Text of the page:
After a hard year at work I’m so happy meeting you all and cycle with you! I want to be more playful and joyful and that’s why I’m interested in all kinds of surprises we and other libraries have invented and given to our customers and non-customers also: library bikes, pop-up-libraries, blind-dates-with-a-book, messages inside books or in the library space? What more could we do – inside and outside the library, by us or by our clients or together with our clients?
I work in an academic health sciences library. Our national health sciences library conference has just ended, and one issue that arose was the desire and the need to do research in our field. The major hurdle is that most of us feel ill-equipped to do “proper” research, since the majority have just taken one research methods course during our library training. So how do we build capacity in research? One idea that came up was the concept of a “mentorship program”. I do sit on the Research Committee for the Canadian Health Libraries Association, so I would like to try to tackle this challenge. Any experience or ideas that you have for me would be most welcome!
Thanks, and look forward to seeing you soon!
Health Sciences Library
University of Saskatchewan
I work at a library consortium and do software development for libraries there. In the last two years a colleague and I established all kinds of services around VuFind, an open source “library resource discovery portal” (or just call it “catalogue” 😉 ) software. We offer hosted installations, all kinds of individual customisations, development, coding, consulting, everything you want… Because this service is not part of our consortial base services (which are free for consortium members), we have to charge libraries. We decided for a simple pricing model: There are low, fixed prices that cover basic installation and maintenance costs. All customizations should be billed to match (real) costs/effort. The overall goal is an affordable offer for different needs.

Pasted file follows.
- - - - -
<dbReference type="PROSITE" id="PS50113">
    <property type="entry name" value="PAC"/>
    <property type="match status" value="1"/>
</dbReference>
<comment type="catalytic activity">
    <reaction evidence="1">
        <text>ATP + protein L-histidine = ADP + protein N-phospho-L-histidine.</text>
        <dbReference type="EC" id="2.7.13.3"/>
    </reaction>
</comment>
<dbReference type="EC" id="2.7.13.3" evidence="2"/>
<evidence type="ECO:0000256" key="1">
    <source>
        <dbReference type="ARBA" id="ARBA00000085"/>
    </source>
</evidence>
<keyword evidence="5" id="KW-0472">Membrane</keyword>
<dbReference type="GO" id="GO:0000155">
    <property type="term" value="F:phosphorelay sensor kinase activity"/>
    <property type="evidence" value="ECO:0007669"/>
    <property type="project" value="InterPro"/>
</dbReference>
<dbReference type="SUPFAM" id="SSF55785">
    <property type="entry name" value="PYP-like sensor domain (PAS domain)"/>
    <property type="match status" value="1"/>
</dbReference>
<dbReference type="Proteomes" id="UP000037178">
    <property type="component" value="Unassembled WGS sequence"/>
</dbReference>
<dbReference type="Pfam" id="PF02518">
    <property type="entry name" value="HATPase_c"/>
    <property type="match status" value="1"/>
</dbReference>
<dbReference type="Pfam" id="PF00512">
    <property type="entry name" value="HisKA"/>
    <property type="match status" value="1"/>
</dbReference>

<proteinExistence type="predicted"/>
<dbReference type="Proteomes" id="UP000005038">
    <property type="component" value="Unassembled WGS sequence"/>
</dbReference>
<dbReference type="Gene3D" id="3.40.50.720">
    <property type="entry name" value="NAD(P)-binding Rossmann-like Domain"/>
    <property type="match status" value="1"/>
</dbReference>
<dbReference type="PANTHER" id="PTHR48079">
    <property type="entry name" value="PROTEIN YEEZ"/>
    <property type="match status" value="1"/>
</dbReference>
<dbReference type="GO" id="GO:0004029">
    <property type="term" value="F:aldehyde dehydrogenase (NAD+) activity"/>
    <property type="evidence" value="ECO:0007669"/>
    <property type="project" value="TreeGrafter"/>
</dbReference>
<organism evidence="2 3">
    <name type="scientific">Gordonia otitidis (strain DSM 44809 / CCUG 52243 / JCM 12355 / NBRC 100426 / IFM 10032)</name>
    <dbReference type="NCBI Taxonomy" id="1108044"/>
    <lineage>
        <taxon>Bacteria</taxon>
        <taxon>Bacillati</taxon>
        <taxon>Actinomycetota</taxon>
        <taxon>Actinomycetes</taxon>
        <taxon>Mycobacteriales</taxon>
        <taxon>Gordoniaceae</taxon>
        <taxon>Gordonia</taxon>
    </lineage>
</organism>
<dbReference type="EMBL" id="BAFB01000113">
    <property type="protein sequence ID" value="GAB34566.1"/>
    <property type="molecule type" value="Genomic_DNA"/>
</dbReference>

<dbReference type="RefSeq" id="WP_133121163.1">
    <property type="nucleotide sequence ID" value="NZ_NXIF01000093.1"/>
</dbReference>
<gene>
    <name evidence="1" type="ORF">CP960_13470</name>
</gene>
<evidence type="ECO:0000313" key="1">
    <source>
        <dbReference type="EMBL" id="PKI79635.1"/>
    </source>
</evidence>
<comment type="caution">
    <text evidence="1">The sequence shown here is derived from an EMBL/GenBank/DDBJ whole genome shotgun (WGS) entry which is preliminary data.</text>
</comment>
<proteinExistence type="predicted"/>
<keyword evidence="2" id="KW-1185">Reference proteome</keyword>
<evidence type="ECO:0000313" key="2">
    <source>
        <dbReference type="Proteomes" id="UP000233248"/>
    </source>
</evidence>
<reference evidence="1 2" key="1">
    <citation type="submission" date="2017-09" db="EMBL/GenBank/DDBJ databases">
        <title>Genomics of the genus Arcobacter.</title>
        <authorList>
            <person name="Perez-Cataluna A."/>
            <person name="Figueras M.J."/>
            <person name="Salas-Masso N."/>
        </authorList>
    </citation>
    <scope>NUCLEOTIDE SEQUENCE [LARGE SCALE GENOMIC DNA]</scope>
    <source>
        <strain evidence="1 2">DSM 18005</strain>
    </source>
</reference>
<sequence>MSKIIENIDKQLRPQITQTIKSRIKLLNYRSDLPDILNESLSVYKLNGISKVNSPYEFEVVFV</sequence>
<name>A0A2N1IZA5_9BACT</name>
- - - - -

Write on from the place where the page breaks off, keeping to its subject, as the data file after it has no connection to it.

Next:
One thing we got completely wrong in the beginning was the calculation of effort for library specific customisations. We roughly looked at the implementation complexity, estimated the time needed, added an N % “overhead surcharge” and wrote an offer (call it the “naive software developer’s pricing model”). If we were a company, we would have gone broke within weeks, because our calculations were way too low.
Why? It turned out, we spend much more effort on communication with our customers than on software implementation. But even if we adjusted the N % surcharge I mentioned above (means: became more expensive), we wouldn’t have a sufficient pricing model. Because the software implementation tasks for our customers tend to be rather trivial, while the communication effort is rather high, and more or less independent of the implementation effort. Basically, we could give away coding/implementation for free and just charge communication. Because we want to continue offering an affordable service, we are trying to change our pricing model and make communication more efficient. We have some ideas how to do that. I am looking forward to discuss them with you from your customer’s perspective. And maybe you have even better ideas for us how to establish a cost-covering, but still affordable pricing model?
Till Kinstler (Twitter)
Is the idea of the public library itself a certain political act? Freedom, equality, the values of civil society, non-consumerism. Librarians are not just officials. Do we necessarily have to be politically neutral? And is it possible, really? (Inspired by Anne Waldman, a legendary beat-poet and an activist who performed on Saturday at Annikki Poetry Festival in Tampere, Finland.)